One of the features that makes English such a versatile language is the number of apparent synonyms that actually mean something subtly different. The Government's "gifted and talented" policy rests on this lexical nicety. It uses the idea that these two words appear synonymous, so lending them the veneer of parity, but exploits the fact that they have a slightly different resonance. To clarify this difference, in a somewhat Orwellian fashion, Labour has given these words their own definitions. To be "gifted" is to be orientated toward the academic; "talented", on the other hand, is equated more with sporting or artistic achievement, for example.
Presumably the policymakers alighted on these words to avoid the accusation of intellectual elitism. For a party whose rhetoric assiduously avoids selection by ability, it had to be seen to be encouraging general excellence rather than academic success alone.
The difficulty is that the words themselves are not synonymous. They have a kind of pecking order. Gifted feels better than talented and the policy, which was allegedly designed to encourage a broader view of what it means to excel, has become focused on a very small elite of clever children.
What makes this all the more problematic is the narrowness of the way these children are identified. As with IQ tests, the measures are biased away from the arts. Secondary schools tend to use national curriculum tests and cognitive aptitude tests to select the small coterie of pupils picked in any given year-group. Two thirds of the national curriculum tests address maths and science; one third covers English, the only arts subject and the one that is arguably the least reliable of the tests. Certainly it attracts the most requests for remarking.
Cognitive-aptitude test scores are similarly geared towards the type of verbal reasoning that has been demonstrated to favour mathematical ability and, as with any test, only tell you how good a child was on any particular day.
Moreover, there are few mechanisms to reappraise a child's rating as gifted and talented. Once pupils are picked up as special at 11, there is little attempt later in their school career to change that description. Yet they have more money spent on them than children who are not singled out in this way. And the filtering does not end here. Five per cent of those identified as gifted and talented are registered with an academy based in Warwick. These are the five per cent to whom the Education Secretary, Alan Johnson, referred in his policy announcement of a few weeks ago, in which he pledged more money to follow this very small number of pupils.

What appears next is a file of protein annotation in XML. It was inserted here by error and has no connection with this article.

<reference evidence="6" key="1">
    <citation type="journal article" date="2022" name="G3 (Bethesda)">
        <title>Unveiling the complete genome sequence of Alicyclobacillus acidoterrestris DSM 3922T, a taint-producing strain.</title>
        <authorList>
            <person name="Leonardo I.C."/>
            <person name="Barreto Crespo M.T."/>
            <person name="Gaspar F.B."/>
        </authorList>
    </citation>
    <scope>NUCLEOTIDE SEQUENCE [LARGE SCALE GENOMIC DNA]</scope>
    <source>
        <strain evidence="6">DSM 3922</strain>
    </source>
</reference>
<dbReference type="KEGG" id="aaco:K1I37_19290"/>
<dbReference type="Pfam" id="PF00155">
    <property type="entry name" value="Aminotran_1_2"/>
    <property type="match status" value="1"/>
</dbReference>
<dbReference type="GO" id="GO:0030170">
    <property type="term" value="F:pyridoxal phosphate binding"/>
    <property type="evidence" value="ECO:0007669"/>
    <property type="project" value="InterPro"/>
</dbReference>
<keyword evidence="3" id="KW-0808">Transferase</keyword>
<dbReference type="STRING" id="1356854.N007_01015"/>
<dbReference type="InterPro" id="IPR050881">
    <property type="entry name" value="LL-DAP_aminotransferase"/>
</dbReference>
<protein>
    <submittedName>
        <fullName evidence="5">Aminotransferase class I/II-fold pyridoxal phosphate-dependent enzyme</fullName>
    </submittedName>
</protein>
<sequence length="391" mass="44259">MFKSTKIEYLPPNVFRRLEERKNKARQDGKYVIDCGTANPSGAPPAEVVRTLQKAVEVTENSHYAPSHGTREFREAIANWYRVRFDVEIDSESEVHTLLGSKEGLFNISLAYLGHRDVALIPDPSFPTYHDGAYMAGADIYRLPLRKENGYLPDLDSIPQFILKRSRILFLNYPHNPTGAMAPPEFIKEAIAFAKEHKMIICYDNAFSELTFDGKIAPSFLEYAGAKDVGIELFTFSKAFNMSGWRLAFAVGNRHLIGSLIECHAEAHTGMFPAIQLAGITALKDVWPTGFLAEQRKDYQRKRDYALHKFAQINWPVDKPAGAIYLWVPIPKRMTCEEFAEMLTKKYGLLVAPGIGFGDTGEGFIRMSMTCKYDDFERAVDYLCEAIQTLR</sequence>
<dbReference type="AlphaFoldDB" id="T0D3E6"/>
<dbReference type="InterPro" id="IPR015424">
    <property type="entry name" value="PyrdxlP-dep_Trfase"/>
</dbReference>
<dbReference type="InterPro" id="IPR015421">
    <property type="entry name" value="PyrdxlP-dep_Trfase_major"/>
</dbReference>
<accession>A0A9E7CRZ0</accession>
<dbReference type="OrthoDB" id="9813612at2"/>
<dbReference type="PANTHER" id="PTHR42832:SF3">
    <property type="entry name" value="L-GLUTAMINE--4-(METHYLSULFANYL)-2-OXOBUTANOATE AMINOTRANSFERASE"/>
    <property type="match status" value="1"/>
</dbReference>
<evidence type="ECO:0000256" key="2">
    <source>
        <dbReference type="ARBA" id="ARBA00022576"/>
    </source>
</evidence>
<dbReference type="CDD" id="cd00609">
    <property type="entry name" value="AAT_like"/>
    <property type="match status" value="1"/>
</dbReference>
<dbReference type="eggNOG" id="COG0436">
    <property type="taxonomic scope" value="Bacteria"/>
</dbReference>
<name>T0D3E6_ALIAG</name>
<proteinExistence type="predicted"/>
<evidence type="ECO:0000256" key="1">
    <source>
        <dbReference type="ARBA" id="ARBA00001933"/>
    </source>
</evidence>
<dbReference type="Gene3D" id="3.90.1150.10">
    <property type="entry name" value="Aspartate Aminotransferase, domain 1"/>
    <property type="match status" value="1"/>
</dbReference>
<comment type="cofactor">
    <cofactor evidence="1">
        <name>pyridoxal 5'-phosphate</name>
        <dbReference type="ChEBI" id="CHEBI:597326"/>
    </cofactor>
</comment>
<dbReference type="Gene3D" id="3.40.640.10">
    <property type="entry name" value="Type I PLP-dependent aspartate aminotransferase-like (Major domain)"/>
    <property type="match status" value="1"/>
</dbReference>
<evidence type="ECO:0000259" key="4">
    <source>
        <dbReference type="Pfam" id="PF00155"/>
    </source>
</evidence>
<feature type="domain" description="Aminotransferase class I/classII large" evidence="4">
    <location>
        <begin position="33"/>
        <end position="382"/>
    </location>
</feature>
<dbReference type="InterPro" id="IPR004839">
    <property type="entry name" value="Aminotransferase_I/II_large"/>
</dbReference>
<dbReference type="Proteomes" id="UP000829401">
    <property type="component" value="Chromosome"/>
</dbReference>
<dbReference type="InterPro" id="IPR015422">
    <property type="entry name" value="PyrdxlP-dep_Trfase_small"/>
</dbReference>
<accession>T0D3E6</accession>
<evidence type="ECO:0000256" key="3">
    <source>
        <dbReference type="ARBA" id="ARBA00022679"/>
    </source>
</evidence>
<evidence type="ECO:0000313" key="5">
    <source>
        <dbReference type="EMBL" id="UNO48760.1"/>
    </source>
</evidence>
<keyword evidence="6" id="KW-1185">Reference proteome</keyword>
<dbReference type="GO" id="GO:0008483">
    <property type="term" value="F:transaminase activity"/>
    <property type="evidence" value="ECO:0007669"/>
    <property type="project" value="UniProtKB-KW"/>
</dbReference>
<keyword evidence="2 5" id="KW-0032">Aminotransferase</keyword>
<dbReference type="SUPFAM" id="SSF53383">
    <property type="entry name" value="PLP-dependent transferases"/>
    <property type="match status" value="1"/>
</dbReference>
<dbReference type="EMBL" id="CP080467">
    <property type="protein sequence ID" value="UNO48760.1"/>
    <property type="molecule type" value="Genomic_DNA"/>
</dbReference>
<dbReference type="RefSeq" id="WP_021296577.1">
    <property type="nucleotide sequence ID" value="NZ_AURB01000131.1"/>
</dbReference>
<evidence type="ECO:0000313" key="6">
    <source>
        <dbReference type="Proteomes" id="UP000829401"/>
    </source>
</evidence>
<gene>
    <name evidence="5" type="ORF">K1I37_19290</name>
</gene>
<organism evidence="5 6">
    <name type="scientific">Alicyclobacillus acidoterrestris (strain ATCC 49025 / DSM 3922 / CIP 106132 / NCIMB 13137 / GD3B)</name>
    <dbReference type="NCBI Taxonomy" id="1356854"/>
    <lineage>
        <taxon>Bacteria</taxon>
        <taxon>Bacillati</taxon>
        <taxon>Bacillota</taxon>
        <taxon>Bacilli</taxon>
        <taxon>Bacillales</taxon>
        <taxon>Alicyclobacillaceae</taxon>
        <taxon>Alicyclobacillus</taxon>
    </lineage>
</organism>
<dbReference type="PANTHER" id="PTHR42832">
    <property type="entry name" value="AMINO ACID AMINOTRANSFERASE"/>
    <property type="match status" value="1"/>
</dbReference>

Some of the arguments against the scheme are the most obviously egalitarian. It is unclear why very able children should get special privileges, such as additional trips and workshops denied to the vast majority of pupils. But there are more subtle quarrels with it.
When it was first introduced it was seen as a sop to the middle classes to keep their offspring in the state sector. Bright middle-class pupils were seen as the likely beneficiaries of "gifted and talented" status and all its attendant perks. But now there is evidence that leading universities might start using it as a way to differentiate between candidates.
This has seen parents pay for their children to be coached and reassessed in order to gain entry.
Once again privilege is for sale. The Government has introduced a system which is likely to work to the almost exclusive advantage of a group who do not need their help and to the detriment of the people who do.
But the dangers of labelling pupils extend well beyond a threat to equality. What is so damaging about our national obsession with ability is not the idea of differential ability per se, but the implication that ability is fixed and immutable. Even the National Association of Able Children in Education, which has a much broader definition of ability, wants to sift out these pupils for special attention.
In the end, all such views are anti-educational. The purpose of school must be that learning and the acquisition of knowledge makes you smarter. But the metaphor of an intelligence quotient is it implies there are only so many "smart" cells to go around. Half a century's worth of evidence suggests this is a mistake, cognitively and socially.
The perversity of the "gifted and talented" register is it negates aspiration and builds into the structures of education lower expectations of 95 per cent of children. This must change.
The message of school should be that education matters because we can all improve; not that life is sweet if a test tells you that you are bright.
The writer is a lecturer in education at King's College LondonReuse content